Shellfish often has a limited application in the sushi industry, compared to other fish and seafood species, so the challenge of higher inclusion in sushi is topical for shellfish producers. The assessment of restaurant categories offering sushi from both the perspectives of both the guest and the restaurant gives a better understanding of shellfish products positioning, according to Lisa Lotte. She considered examples of mainstream restaurants like sushi and buffet restaurants, along with high-end restaurants and take-away restaurants.

Sushi buffet is typically appreciated by young people and families with kids for its cheap, fast service and wide meal selection. From the restaurant’s perspective, finding “filler” products and relatively cheap substitutes is a challenge, as is using of all parts of the fish. High-end sushi restaurants are typically viewed by consumers as delicious and innovative, yet time-consuming. The main challenge for these restaurants is differentiating themselves from buffet-style sushi restaurants. Like the buffet restaurants, take-away sushi restaurants are known to consumers for their delicious, fast, easy and ready-to-eat food. Optimization of preparation process and profitability of business are the main challenges for take-away restaurants.  

Integration of shellfish in sushi business highly depends on the niche of the product and type of shellfish species. Yet, the physical attributes of shellfish products and peeling processes represent common challenges for shellfish products, which are tackled by producers in different ways. “Clear vision in what part of the sushi business you want to serve, inspiration, creativity, realistic vision of your products, and creation of your own niche form success for shellfish in sushi business”, concluded Lisa Lotte.

Map Dogfish

Schillerlocken (curled strips of smoked spiny dogfish) used to be an ever-present delicacy in the counters of German fishmongers, and their presence was taken for granted. Because the dogfish stock in the North East Atlantic is overfished, however, an increasing number of grocery chains no longer lists the products of this presumably endangered species. Now the fishermen on the east coast of North America are complaining. There are still plenty of spiny dogfish there but hardly anybody wants them. What is to be done? Should dogfish products be taken out of the product range or can they remain there?

The Atlantic salmon market continues to be undersupplied as Chile’s production in 2010 is reaching rock bottom. As a result prices are at their highest levels for many years although sluggish demand over the summer should ease prices somewhat. Higher water temperatures will also boost growth levels with additional volumes coming to market over the next few months. Farmed salmon prices, therefore, are expected to ease over the next months.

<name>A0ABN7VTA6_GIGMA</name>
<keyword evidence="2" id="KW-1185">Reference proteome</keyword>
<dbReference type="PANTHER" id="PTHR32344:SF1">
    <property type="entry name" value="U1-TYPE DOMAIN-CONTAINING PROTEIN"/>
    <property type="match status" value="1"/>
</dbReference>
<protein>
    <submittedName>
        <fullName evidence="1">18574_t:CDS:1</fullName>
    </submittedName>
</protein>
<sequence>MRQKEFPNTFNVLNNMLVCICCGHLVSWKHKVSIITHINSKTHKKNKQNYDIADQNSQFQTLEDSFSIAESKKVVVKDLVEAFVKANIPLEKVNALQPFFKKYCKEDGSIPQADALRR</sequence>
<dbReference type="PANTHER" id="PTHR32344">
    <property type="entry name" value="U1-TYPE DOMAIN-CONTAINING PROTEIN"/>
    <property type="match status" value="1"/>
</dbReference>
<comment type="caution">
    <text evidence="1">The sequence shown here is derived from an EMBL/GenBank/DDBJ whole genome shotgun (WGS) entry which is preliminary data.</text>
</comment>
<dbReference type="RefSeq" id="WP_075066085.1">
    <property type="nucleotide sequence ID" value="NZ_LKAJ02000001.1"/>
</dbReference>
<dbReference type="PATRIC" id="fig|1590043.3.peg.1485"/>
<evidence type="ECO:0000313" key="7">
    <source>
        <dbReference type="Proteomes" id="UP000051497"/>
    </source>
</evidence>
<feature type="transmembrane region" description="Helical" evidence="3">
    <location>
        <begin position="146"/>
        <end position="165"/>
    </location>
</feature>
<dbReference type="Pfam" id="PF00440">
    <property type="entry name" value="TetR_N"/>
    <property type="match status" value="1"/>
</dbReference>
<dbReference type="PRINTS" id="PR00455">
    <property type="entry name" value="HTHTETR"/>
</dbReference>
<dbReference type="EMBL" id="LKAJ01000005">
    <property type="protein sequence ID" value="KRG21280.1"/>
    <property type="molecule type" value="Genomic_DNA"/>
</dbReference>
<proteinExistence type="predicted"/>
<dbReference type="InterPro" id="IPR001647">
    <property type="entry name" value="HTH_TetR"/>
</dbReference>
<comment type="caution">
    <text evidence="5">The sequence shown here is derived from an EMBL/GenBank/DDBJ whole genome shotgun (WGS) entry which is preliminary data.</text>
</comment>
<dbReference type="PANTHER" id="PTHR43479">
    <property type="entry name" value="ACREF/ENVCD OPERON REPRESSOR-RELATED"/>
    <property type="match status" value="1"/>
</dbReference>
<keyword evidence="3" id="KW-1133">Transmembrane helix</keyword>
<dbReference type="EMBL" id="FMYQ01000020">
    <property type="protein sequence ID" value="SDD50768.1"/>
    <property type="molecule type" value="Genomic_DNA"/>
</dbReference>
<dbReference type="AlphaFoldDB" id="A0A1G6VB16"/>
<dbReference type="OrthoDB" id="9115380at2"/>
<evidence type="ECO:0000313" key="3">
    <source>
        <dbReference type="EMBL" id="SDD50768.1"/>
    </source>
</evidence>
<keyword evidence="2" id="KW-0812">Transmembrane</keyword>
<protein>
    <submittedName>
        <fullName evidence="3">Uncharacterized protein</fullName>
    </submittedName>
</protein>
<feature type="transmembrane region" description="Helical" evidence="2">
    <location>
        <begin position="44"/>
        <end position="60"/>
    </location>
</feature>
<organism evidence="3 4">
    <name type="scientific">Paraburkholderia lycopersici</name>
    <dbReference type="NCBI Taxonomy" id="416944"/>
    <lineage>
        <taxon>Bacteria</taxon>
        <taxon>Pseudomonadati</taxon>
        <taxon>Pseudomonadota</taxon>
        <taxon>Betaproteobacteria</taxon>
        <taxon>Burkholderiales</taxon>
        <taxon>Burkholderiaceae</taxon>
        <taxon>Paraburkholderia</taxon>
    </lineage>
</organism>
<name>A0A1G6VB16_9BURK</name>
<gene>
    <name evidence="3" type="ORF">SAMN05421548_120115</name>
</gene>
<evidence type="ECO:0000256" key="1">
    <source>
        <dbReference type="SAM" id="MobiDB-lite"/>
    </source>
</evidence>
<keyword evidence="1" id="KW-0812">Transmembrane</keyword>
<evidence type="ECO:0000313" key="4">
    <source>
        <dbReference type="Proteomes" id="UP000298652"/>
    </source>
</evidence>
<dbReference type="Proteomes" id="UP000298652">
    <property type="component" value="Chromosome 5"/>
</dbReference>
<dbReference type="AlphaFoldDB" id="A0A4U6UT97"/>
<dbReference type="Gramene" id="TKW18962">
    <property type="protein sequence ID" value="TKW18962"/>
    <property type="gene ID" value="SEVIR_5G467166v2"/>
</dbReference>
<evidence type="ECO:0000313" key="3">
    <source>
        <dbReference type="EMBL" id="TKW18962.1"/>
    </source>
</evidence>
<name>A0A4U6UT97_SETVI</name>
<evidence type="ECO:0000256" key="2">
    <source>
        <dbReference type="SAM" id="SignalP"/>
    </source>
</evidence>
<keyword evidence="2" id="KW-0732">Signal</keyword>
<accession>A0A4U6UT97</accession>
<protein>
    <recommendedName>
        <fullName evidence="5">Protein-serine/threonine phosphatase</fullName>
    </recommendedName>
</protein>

On average, every consumer in the western world opens about seven product packs a day, be it a bar of chocolate, a can of coke, or an MAP tray with smoked salmon. With that, the packaging has fulfilled its purpose and can be disposed of. This does not only constitute a huge waste of valuable resources and energy but also has a negative influence on the natural CO2 balance. Are “green” packaging concepts a way out of this dilemma?

Although only 7% of the world’s population live in the EU the 27 member states imported food and agricultural products worth 155 billion EUR in 2008. The EU is the world’s largest seafood import market. Anyone who wants to develop this big, attractive market for their products has to fulfil a considerable number of requirements, rules and regulations. We look at some of the most important here.

Chilean production of Atlantic salmon in 2010 was less than half of the levels registered in previous years. The available figures for harvests show that up to November 2010 there was a 54% reduction in aquaculture output.

The health benefits of fish are widely publicised, but the healthy attributes of bivalve molluscs have not received the same attention. Consumers are not aware that consumption of bivalves has the same beneficial effects on health and well-being as fish that are high in omega-3s.


A lot of people still believe that tuna is just one single species. Hardly anyone knows that there are more than half a dozen “genuine” tuna species which differ in their biological properties and are fished to varying degrees. Not every tuna species is as threatened as bluefin tuna – the stock situation has to be considered separately for every marine region and every individual species.

Although in good years salmon production from global aquaculture is sometimes twice as high as the yield from salmon fishing, wild salmon is of course still very important on the world market. It benefits from its image of being a pure, natural product plus the fact that a lot of individual wild salmon fisheries are considered particularly sustainable. And that is precisely why Alaska’s withdrawal from the MSC programme is being received in many places with disapproval and incomprehension.

During the first half of 2012, supplies of sashimi grade tuna increased following good catches in the Indian Ocean, resulting in weaker auction prices in Japan. Yellowfin and albacore prices also fell in January as demand in southern Europe declined. Skipjack prices, however, have reached record highs.